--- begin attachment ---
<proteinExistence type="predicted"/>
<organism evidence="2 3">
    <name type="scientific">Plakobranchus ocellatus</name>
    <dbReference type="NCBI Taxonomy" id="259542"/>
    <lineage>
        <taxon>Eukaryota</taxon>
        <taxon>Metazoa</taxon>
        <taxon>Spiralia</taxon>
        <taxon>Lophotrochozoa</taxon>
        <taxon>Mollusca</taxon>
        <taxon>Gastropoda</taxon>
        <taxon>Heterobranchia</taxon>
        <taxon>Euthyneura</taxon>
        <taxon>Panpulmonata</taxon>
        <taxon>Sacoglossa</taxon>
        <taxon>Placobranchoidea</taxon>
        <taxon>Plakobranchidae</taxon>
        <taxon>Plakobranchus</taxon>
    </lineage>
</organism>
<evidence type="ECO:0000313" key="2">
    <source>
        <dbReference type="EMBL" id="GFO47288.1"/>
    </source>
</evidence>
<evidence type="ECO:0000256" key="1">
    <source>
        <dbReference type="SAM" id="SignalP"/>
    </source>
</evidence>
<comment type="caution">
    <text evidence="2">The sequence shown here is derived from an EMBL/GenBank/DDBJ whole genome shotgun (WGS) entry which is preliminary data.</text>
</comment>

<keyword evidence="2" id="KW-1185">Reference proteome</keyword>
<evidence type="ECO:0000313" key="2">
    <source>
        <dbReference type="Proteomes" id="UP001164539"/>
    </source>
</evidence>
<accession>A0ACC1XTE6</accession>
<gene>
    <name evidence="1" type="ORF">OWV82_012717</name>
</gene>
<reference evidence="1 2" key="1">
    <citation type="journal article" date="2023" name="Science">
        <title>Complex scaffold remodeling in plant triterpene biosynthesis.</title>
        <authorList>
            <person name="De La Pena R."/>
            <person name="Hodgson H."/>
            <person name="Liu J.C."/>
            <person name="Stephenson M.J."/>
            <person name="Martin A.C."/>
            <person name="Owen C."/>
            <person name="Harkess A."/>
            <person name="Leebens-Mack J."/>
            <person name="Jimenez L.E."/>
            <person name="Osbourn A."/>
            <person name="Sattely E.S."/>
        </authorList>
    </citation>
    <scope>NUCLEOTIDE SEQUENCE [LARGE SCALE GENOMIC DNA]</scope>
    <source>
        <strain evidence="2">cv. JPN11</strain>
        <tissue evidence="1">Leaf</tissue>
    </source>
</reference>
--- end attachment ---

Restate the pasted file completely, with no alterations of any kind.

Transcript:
<proteinExistence type="predicted"/>
<organism evidence="2 3">
    <name type="scientific">Plakobranchus ocellatus</name>
    <dbReference type="NCBI Taxonomy" id="259542"/>
    <lineage>
        <taxon>Eukaryota</taxon>
        <taxon>Metazoa</taxon>
        <taxon>Spiralia</taxon>
        <taxon>Lophotrochozoa</taxon>
        <taxon>Mollusca</taxon>
        <taxon>Gastropoda</taxon>
        <taxon>Heterobranchia</taxon>
        <taxon>Euthyneura</taxon>
        <taxon>Panpulmonata</taxon>
        <taxon>Sacoglossa</taxon>
        <taxon>Placobranchoidea</taxon>
        <taxon>Plakobranchidae</taxon>
        <taxon>Plakobranchus</taxon>
    </lineage>
</organism>
<evidence type="ECO:0000313" key="2">
    <source>
        <dbReference type="EMBL" id="GFO47288.1"/>
    </source>
</evidence>
<evidence type="ECO:0000256" key="1">
    <source>
        <dbReference type="SAM" id="SignalP"/>
    </source>
</evidence>
<comment type="caution">
    <text evidence="2">The sequence shown here is derived from an EMBL/GenBank/DDBJ whole genome shotgun (WGS) entry which is preliminary data.</text>
</comment>

<keyword evidence="2" id="KW-1185">Reference proteome</keyword>
<evidence type="ECO:0000313" key="2">
    <source>
        <dbReference type="Proteomes" id="UP001164539"/>
    </source>
</evidence>
<accession>A0ACC1XTE6</accession>
<gene>
    <name evidence="1" type="ORF">OWV82_012717</name>
</gene>
<reference evidence="1 2" key="1">
    <citation type="journal article" date="2023" name="Science">
        <title>Complex scaffold remodeling in plant triterpene biosynthesis.</title>
        <authorList>
            <person name="De La Pena R."/>
            <person name="Hodgson H."/>
            <person name="Liu J.C."/>
            <person name="Stephenson M.J."/>
            <person name="Martin A.C."/>
            <person name="Owen C."/>
            <person name="Harkess A."/>
            <person name="Leebens-Mack J."/>
            <person name="Jimenez L.E."/>
            <person name="Osbourn A."/>
            <person name="Sattely E.S."/>
        </authorList>
    </citation>
    <scope>NUCLEOTIDE SEQUENCE [LARGE SCALE GENOMIC DNA]</scope>
    <source>
        <strain evidence="2">cv. JPN11</strain>
        <tissue evidence="1">Leaf</tissue>
    </source>
</reference>